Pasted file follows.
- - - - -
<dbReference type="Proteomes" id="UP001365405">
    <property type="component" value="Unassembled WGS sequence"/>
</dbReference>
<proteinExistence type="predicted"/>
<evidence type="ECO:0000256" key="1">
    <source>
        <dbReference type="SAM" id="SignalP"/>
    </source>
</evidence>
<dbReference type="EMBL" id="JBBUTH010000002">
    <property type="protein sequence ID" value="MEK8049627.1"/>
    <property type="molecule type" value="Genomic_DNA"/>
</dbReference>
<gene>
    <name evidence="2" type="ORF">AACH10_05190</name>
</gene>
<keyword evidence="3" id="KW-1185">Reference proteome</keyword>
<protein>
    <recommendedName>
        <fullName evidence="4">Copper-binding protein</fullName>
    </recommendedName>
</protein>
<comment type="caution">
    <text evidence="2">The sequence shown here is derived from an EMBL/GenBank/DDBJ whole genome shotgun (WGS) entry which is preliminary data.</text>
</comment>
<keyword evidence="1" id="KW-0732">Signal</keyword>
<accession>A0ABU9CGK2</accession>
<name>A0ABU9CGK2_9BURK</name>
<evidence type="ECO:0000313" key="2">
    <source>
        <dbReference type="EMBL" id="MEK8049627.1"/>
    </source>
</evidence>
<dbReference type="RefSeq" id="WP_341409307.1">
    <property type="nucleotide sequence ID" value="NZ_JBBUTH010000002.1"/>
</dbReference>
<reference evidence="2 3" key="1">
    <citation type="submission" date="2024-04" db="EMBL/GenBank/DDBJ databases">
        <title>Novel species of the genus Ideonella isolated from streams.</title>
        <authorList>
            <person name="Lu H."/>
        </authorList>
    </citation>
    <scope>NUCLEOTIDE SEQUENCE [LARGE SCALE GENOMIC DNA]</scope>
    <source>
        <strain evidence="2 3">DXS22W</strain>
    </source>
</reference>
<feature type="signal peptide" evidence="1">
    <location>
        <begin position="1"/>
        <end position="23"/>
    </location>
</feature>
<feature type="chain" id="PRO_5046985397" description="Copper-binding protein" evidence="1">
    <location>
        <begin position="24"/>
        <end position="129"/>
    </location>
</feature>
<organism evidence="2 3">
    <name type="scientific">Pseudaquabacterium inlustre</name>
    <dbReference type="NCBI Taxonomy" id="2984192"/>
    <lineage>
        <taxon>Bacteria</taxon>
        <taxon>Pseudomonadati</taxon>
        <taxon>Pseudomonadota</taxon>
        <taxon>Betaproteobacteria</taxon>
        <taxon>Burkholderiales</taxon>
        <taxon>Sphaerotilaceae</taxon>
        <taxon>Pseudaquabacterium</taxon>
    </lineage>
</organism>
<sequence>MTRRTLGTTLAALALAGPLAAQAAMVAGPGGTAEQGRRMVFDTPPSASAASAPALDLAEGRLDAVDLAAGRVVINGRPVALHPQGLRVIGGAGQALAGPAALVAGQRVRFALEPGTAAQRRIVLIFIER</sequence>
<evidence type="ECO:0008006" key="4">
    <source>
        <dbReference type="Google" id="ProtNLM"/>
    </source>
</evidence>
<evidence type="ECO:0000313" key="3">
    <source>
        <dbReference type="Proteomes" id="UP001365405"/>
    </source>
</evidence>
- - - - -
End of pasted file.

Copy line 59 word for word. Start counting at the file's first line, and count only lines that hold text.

    </location>